Title: The Girl Who Chased the Moon
Author: Sarah Addison Allen
Source: Publisher for the Pump Up Your Book Promotion tour
Challenges: Read 'n' Review Challenge
First Sentence: "It took a moment for Emily to realize the car had come to a stop."
Summary (From back of book):
Emily Benedict has come to Mullaby, North Carolina, hoping to solve at least some of the riddles surrounding her mother's life. But the moment Emily enters the house where her mother grew up and meets the grandfather she never knew, she realizes that mysteries aren't solved in Mullaby, they're a way of life. Here are rooms where the wallpaper changes to suit your mood. Unexplained lights skip across the yard at midnight. And a neighbor, Julia Winterson, bakes hope in the form of cakes, not only wishing to satisfy the town's sweet tooth, but also dreaming of rekindling the love she fears might be lost forever.
Can a hummindbird cake really bring back a lost love? Is there really a ghost dancing in Emily's backyard? The answers are never what you expect. But in this town of lovable misfits, the unexpected fits right in.
My Two Cents:
This was another stellar read from Sarah Addison Allen. I truly can't say enough good things about her books, nor can I recommend them to enough people.
The Girl Who Chased the Moon has a little more magic than Allen's first book, Garden Spells, but it's still fully believable. In fact, the magic is so believable that I wanted to move immediately to Mullaby so I could know each and every one of these characters.
I have to say that my favorite character in here was Grandpa Vance. At just over 8 feet tall, he is a Mullaby legend in his own right, but an incident involving his daughter 20 years earlier places him even more on the periphery of the people in town. He is certainly a "gentle giant" who doesn't know how to handle living with Emily, but who tries hard. One of the sweetest parts about Vance, I think, is his tendency to check the dryer at random intervals. I'm not going to tell you why, because that's explained in the book, but the explanation brought tears to my eyes.
I also loved Julia. She was sassy and standoffish, but Allen shows you the reason why she tries to keep aloof from others, especially Sawyer. I loved that she was a baker. To me, characters who have a specific identity or hobby, especially one that is deeply rooted in their past, are really interesting. A person's hobbies can tell a lot about them, and I liked hearing the reasons why Julia began baking.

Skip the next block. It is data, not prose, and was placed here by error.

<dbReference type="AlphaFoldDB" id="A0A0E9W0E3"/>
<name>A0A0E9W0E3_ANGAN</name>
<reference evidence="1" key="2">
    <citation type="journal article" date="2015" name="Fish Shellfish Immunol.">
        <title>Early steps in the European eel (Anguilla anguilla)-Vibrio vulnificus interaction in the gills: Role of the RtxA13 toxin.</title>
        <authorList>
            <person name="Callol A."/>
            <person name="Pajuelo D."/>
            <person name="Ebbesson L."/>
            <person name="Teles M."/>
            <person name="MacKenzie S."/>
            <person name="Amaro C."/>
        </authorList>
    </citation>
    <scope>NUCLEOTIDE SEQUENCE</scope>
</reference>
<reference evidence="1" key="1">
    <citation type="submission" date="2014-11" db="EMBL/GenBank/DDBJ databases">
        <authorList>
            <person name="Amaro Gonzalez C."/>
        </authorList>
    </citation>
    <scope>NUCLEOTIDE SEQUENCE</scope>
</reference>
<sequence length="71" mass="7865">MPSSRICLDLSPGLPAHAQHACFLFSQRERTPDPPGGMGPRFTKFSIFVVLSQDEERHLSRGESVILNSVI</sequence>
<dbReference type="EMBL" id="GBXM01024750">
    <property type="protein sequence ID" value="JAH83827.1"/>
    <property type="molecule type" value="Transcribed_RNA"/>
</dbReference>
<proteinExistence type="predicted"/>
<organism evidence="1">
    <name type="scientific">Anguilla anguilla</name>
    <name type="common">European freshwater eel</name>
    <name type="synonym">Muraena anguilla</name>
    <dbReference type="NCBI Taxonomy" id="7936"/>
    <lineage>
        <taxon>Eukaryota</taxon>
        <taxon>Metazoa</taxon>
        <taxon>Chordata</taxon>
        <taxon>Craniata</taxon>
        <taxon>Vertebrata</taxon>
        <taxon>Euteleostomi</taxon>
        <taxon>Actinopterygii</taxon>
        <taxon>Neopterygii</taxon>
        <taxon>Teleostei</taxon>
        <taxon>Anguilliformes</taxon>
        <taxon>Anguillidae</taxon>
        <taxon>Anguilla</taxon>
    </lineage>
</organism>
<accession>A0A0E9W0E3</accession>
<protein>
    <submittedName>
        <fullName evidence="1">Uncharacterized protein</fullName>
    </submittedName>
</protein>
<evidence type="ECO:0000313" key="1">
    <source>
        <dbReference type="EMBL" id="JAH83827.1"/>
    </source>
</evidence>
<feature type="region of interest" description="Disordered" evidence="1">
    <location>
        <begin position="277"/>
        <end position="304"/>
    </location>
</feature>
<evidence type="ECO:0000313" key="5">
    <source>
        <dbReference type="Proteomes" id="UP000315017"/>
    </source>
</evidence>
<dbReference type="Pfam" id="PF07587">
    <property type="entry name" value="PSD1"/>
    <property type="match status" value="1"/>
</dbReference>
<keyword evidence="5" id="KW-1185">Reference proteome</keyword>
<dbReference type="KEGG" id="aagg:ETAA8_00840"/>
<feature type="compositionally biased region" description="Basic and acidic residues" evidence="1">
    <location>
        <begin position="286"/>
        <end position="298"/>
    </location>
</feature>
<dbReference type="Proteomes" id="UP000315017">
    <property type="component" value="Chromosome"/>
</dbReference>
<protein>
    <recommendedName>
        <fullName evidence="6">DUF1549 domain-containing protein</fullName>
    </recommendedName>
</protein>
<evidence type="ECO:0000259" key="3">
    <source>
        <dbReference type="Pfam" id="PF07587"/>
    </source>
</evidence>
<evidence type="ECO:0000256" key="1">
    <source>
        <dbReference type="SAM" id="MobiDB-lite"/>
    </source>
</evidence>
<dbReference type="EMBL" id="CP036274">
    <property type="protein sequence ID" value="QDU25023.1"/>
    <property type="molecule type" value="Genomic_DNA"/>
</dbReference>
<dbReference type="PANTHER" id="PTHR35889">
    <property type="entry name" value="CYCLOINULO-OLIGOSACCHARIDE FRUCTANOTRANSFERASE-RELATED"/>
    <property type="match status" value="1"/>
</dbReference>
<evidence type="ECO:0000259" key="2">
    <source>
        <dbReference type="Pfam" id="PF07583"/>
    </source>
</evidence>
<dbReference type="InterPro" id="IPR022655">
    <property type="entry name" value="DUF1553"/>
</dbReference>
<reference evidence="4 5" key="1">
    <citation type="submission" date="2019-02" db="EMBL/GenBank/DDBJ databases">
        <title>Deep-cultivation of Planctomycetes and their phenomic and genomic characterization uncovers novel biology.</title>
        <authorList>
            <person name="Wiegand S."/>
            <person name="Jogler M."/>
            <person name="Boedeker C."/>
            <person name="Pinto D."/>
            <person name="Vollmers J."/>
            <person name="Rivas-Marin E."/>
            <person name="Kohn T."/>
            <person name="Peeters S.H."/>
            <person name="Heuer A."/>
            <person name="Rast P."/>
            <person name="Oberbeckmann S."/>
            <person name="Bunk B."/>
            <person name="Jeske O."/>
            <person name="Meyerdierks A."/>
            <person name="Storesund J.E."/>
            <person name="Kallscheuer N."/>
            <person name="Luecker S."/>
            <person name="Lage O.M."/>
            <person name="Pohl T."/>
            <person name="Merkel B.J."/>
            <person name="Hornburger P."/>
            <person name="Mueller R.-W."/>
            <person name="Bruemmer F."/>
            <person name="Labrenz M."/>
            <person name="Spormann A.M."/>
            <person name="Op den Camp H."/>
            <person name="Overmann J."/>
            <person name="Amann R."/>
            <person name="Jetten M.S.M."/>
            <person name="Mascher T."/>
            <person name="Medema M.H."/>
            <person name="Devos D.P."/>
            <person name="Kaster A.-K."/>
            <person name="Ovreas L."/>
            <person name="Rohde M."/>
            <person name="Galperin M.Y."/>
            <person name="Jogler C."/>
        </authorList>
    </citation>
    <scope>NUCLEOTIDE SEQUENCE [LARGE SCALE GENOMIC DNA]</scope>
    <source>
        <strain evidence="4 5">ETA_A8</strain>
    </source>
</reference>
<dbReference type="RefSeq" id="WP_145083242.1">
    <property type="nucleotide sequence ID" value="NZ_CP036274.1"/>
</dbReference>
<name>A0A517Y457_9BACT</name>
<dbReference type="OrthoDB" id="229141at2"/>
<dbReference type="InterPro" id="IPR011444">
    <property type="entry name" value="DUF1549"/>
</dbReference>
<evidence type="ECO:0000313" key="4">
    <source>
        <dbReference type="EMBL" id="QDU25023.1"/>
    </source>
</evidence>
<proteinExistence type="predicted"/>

To me, there was a lot more that could have been done with this book, though. Even as detailed as it was, there were some things I would have liked to see more of. I especially wanted to see more of the interactions between Win and his father. The Coffeys have a huge family secret that Win's father is desperate that no one should know, but we really don't ever get his reasons as to why he's so desperate to keep the secret. It's insinuated, especially based on past events, but I kind of would have liked to see a little more discussion between Win and his father on the matter.
Also, the book ended too soon. I know Allen wanted to leave the reader with a little mystery, even though it's obvious how that mystery will be resolved, but I would have really liked to see how it played out instead of imagining it. But that's just me!
I would definitely recommend this book to anyone who likes books with a little bit of mystery and whimsy. This was a fun, quick read.
About Sarah Addison AllenSarah Addison Allen is the New York Times bestselling author of Garden Spells and The Sugar Queen. She was born and raised in Asheville, North Carolina, where she is currently at work on her next novel. You can visit Sarah Addison Allen’s website at www.sarahaddisonallen.com.
Note: I received a free copy of this book in order to participate in the Pump Up Your Book Promotion tour. Receiving a free copy in no way influenced my review.